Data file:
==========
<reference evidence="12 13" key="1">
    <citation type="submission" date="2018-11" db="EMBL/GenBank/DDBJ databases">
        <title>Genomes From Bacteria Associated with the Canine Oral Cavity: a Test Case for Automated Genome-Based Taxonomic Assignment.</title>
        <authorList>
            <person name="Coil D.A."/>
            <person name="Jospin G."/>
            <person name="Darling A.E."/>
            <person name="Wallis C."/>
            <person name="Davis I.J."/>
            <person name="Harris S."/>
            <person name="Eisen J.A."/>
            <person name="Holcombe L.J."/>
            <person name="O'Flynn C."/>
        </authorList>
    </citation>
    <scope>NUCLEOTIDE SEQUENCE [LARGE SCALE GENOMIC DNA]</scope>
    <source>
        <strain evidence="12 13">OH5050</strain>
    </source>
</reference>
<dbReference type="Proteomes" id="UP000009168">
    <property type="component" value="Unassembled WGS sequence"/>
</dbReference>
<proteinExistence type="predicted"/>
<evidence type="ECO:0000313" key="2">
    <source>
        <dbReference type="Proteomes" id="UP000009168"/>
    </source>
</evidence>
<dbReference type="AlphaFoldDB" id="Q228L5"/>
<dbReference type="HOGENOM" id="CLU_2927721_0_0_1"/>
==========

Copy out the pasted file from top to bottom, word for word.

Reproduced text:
<reference evidence="12 13" key="1">
    <citation type="submission" date="2018-11" db="EMBL/GenBank/DDBJ databases">
        <title>Genomes From Bacteria Associated with the Canine Oral Cavity: a Test Case for Automated Genome-Based Taxonomic Assignment.</title>
        <authorList>
            <person name="Coil D.A."/>
            <person name="Jospin G."/>
            <person name="Darling A.E."/>
            <person name="Wallis C."/>
            <person name="Davis I.J."/>
            <person name="Harris S."/>
            <person name="Eisen J.A."/>
            <person name="Holcombe L.J."/>
            <person name="O'Flynn C."/>
        </authorList>
    </citation>
    <scope>NUCLEOTIDE SEQUENCE [LARGE SCALE GENOMIC DNA]</scope>
    <source>
        <strain evidence="12 13">OH5050</strain>
    </source>
</reference>
<dbReference type="Proteomes" id="UP000009168">
    <property type="component" value="Unassembled WGS sequence"/>
</dbReference>
<proteinExistence type="predicted"/>
<evidence type="ECO:0000313" key="2">
    <source>
        <dbReference type="Proteomes" id="UP000009168"/>
    </source>
</evidence>
<dbReference type="AlphaFoldDB" id="Q228L5"/>
<dbReference type="HOGENOM" id="CLU_2927721_0_0_1"/>